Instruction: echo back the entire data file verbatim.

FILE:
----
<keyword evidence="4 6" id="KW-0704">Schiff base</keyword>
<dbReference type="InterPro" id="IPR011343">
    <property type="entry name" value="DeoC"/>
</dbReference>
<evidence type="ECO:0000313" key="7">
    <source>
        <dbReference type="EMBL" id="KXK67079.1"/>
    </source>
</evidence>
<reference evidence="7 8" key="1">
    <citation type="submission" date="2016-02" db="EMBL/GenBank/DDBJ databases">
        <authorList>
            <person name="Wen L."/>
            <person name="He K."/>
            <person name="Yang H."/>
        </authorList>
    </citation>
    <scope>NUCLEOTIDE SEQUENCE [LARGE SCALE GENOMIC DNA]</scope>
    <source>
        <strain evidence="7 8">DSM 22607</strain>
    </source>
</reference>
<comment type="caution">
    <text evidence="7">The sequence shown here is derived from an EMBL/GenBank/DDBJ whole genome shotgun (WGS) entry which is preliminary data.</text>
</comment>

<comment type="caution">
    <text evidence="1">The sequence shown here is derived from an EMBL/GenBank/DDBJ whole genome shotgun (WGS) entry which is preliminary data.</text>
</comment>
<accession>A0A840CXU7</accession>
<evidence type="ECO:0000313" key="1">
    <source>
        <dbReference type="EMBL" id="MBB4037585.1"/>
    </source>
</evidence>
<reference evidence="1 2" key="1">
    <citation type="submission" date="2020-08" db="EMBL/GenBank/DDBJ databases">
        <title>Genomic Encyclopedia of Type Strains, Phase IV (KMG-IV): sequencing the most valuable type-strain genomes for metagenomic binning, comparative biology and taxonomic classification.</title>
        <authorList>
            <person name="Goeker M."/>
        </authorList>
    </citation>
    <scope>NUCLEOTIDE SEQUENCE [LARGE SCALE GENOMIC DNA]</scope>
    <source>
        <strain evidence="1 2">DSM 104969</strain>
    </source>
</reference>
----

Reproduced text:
<keyword evidence="4 6" id="KW-0704">Schiff base</keyword>
<dbReference type="InterPro" id="IPR011343">
    <property type="entry name" value="DeoC"/>
</dbReference>
<evidence type="ECO:0000313" key="7">
    <source>
        <dbReference type="EMBL" id="KXK67079.1"/>
    </source>
</evidence>
<reference evidence="7 8" key="1">
    <citation type="submission" date="2016-02" db="EMBL/GenBank/DDBJ databases">
        <authorList>
            <person name="Wen L."/>
            <person name="He K."/>
            <person name="Yang H."/>
        </authorList>
    </citation>
    <scope>NUCLEOTIDE SEQUENCE [LARGE SCALE GENOMIC DNA]</scope>
    <source>
        <strain evidence="7 8">DSM 22607</strain>
    </source>
</reference>
<comment type="caution">
    <text evidence="7">The sequence shown here is derived from an EMBL/GenBank/DDBJ whole genome shotgun (WGS) entry which is preliminary data.</text>
</comment>

<comment type="caution">
    <text evidence="1">The sequence shown here is derived from an EMBL/GenBank/DDBJ whole genome shotgun (WGS) entry which is preliminary data.</text>
</comment>
<accession>A0A840CXU7</accession>
<evidence type="ECO:0000313" key="1">
    <source>
        <dbReference type="EMBL" id="MBB4037585.1"/>
    </source>
</evidence>
<reference evidence="1 2" key="1">
    <citation type="submission" date="2020-08" db="EMBL/GenBank/DDBJ databases">
        <title>Genomic Encyclopedia of Type Strains, Phase IV (KMG-IV): sequencing the most valuable type-strain genomes for metagenomic binning, comparative biology and taxonomic classification.</title>
        <authorList>
            <person name="Goeker M."/>
        </authorList>
    </citation>
    <scope>NUCLEOTIDE SEQUENCE [LARGE SCALE GENOMIC DNA]</scope>
    <source>
        <strain evidence="1 2">DSM 104969</strain>
    </source>
</reference>